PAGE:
Monday, December 10, 2012

[does a conservative belief have to translate into hateful attitudes and behaviours?]

Over the past year the news has had various stories about evangelical pastors with conservative perspectives on same-sex relations who are saying hateful things. Even extreme hateful things like "all gay and lesbian people should be rounded up and put inside an area with an electric fence and left to starve". And there are christians who you don't hear about, who snub their gay colleague or speak badly about their lesbian neighbours, or kick out their gay teenager. Granted, there are many pastors who are loving — but we don't hear much about them on the media.

Perhaps you are a christian who has a conservative or traditional view about homosexuality, yet you don't want to be mean and hateful to other people. Do you have to be? Does having a traditional or conservative view about same-sex relations have to go hand-in-hand with hating gay and lesbian people? Or is it possible to love others and be respectful of differences?

Wendy Gritter discusses this question in "A Study in Contrasts: how those with traditional views can speak publicly about homosexuality." The post offers two specific examples of people with traditional views of marriage: Dr. Richard Mouw who is the President of Fuller Seminary, and Kirk Cameron in an interview with Piers Morgan.  The specific context here is speaking in public about one's views, but the lessons can be applied when speaking and interacting individually as well. Wendy examines the ways in which they communicate and the attitudes which exist behind the words they spoke.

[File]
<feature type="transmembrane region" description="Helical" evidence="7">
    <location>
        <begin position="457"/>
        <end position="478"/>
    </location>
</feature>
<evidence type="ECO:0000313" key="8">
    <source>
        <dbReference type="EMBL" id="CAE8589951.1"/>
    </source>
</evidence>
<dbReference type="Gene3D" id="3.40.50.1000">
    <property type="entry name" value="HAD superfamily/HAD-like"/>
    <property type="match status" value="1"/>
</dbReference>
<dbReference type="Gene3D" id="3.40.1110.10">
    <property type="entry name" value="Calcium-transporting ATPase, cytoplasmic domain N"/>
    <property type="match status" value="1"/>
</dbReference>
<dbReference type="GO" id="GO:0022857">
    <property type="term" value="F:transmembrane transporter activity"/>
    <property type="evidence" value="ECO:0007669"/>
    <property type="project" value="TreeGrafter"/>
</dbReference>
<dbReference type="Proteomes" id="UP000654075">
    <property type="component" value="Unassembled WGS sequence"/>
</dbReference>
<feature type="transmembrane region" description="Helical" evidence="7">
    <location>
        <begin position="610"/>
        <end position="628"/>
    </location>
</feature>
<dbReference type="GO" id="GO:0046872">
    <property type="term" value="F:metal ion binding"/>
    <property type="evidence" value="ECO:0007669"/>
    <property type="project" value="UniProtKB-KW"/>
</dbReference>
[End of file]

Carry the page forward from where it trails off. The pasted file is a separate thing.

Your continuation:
I did not listen to the Kirk Cameron interview, as I've heard enough similar things. But in light of Christian colleges and universities dealing with the question of same-sex relations, I did listen to the first 25 minutes of Dr. Mouw's address to the Fuller community, and while we have different theological perspectives, I respect the attitude of love, humility and generosity he showed as brought out in what he shared about conversations and interactions he has had with those who are part of a sexual minority.

What do you think? Does having a traditional or conservative view on homosexuality oblige a person to be hateful?

How can a person hold certain beliefs and yet act civilly – no, more than that – Christianly toward those who have different beliefs or who have taken a different path in life?

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